As noted above, unexpectedly last month, President Obama directed the Homeland Security Secretary to hold off on finishing the review until the end of the summer. One reason put forward by the President for this decision was that House Republicans might be more open to a compromise on immigration reform if they were not distracted by controversy over the recommendations of the review during the weeks that remain before the August recess.
The President also said that with the primary elections coming to a close there was more of a chance now for a compromise on immigration reform because many House Republicans would no longer be threatened by Tea Party primary candidates who strongly oppose any immigration legislation granting amnesty. Such fears were confirmed when Eric Cantor, the House Majority Leader, was upset this month in a Virginia primary election by a previously unknown Tea Party-backed candidate named David Brat. Although Eric Cantor had once expressed sympathy for immigrants brought illegally to the United States as children, during the primary campaign he boasted that he had been instrumental in shutting down plans to grant amnesty to undocumented immigrants. Nonetheless, Cantor was soundly defeated this anti-immigration Tea Party candidate.
The announced delay has drawn different reactions. Some immigrant-advocacy groups welcomed it as another opportunity to keep up the pressure on the Republicans to do something about immigration reform before the August recess. These groups include the National Immigration Forum, the Service Employees International Union, and The U.S. Conference of Catholic Bishops. Other groups were extremely unhappy because deportations would continue at a record pace in the meanwhile. They are agitating for Obama to take immediate executive action to reduce deportations. For example, Erika Andiola, an organizer with Dream Action Coalition, proclaimed that she was “appalled” at Obama’s decision. She said, “While we keep waiting, more and more families continue to be detained and deported.” However, White House aides worry that slowing down deportations at this time would provoke charges of abuse of executive power from Republican critics and ruin the slim chances of passing immigration reform legislation before the August recess.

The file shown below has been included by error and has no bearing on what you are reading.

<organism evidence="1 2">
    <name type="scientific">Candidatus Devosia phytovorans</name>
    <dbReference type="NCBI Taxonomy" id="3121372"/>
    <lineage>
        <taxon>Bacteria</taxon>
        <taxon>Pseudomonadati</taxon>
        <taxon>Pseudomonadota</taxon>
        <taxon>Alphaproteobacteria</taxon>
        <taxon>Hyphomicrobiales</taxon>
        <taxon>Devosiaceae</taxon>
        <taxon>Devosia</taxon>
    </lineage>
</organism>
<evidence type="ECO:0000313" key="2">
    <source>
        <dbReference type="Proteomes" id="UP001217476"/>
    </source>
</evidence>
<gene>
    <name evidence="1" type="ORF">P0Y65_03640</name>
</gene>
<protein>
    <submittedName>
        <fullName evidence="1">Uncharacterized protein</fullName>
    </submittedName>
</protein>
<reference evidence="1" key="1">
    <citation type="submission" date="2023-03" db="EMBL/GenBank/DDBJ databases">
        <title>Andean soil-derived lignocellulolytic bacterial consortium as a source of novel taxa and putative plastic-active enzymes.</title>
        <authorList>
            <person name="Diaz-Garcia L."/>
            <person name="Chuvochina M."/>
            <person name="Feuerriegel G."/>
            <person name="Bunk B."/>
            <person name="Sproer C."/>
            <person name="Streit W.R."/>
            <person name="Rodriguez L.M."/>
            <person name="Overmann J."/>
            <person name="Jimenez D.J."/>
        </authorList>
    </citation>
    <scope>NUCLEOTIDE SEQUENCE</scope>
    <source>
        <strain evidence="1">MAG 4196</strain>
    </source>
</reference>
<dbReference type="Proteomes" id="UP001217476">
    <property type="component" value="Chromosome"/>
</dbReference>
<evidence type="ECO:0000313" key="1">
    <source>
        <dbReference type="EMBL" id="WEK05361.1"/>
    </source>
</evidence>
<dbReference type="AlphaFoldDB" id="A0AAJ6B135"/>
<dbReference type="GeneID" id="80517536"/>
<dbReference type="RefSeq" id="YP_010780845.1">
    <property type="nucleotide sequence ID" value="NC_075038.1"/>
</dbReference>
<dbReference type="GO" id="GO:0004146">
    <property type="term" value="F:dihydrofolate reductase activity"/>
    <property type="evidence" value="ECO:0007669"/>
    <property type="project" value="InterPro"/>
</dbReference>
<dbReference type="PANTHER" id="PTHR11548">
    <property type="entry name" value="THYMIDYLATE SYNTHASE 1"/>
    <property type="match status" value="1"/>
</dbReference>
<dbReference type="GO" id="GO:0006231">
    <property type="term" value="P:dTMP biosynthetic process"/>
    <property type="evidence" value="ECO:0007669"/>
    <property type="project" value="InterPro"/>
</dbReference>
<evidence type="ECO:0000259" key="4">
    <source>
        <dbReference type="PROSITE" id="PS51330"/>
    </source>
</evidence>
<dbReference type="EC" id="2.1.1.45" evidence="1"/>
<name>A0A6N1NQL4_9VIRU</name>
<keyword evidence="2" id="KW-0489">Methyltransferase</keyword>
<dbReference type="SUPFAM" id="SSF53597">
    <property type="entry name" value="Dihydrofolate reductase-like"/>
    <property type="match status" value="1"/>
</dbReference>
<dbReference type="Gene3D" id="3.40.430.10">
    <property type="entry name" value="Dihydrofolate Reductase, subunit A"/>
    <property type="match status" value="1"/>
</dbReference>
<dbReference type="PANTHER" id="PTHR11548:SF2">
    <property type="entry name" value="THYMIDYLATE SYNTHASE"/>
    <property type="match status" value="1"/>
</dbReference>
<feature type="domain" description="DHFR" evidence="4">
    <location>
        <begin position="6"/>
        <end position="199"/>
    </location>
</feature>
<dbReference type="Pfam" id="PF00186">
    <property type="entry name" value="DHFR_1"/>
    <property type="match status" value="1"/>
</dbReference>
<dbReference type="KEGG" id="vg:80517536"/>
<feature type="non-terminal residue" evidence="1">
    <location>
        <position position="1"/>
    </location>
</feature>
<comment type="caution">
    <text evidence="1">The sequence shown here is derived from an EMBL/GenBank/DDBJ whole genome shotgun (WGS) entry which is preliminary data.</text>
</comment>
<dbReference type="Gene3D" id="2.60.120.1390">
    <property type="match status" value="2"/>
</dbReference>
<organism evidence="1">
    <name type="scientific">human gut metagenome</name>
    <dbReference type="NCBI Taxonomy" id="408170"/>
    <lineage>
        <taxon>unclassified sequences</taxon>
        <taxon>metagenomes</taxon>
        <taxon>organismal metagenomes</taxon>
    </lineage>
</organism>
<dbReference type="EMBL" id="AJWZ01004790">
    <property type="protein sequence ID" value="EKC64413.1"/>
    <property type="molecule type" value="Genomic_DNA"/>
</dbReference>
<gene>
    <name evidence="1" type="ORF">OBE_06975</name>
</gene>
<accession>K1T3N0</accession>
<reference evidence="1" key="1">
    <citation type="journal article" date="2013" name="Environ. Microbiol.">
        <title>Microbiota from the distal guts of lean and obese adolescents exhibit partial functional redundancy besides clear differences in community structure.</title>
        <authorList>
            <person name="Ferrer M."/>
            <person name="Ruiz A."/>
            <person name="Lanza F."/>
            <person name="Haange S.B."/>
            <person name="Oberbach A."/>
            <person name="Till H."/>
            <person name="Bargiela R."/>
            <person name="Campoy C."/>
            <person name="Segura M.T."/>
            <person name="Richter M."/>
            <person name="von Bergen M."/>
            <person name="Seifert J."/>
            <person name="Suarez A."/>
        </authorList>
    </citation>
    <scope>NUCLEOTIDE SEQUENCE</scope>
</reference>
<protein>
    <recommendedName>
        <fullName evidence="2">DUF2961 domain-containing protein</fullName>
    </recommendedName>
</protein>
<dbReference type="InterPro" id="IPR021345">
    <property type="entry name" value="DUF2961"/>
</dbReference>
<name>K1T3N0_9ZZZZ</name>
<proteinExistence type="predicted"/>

An attorney named Raul Reyes, in a June 2 article contributed to USA Today, “threw cold water” on the idea that the Republicans would be willing to pass any immigration legislation offering a path to citizenship this summer. His pessimism is based on the following: (1) The Republicans criticized the last year’s Senate Bill for being passed in 42 days, allowing inadequate time for debate. The current legislative calendar leaves the Republicans with less time thn 42 days. (2) The Enlist Act, which would have provided a path to citizenship for undocumented immigrants if they served in the military, was blocked by the House Rules Committee from going to the floor for a vote last month. (3) Also, last month, the House passed a bill requiring heightened scrutiny of the Department of Homeland Security’s use of prosecutorial discretion, including those individuals benefiting from the Deferred Action for Childhood Arrivals (DACA) program. (4) In response to the President’s decision to delay the completion of the review, a spokesperson for House Speaker John Boehner dismissed the President’s decision as “playing politics.”
Thus, it is hard to believe the Republicans will do anything positive on immigration reform this year. As things now stand, the best hope for many immigrants in the near future may lay in the recommendations that come out of President Obama’s review of deportation policies and practices. Unfortunately, the Republicans are likely to label whatever he does as an abuse of executive power and as an excuse to continue to do nothing to help the undocumented immigrants to acquire legal status.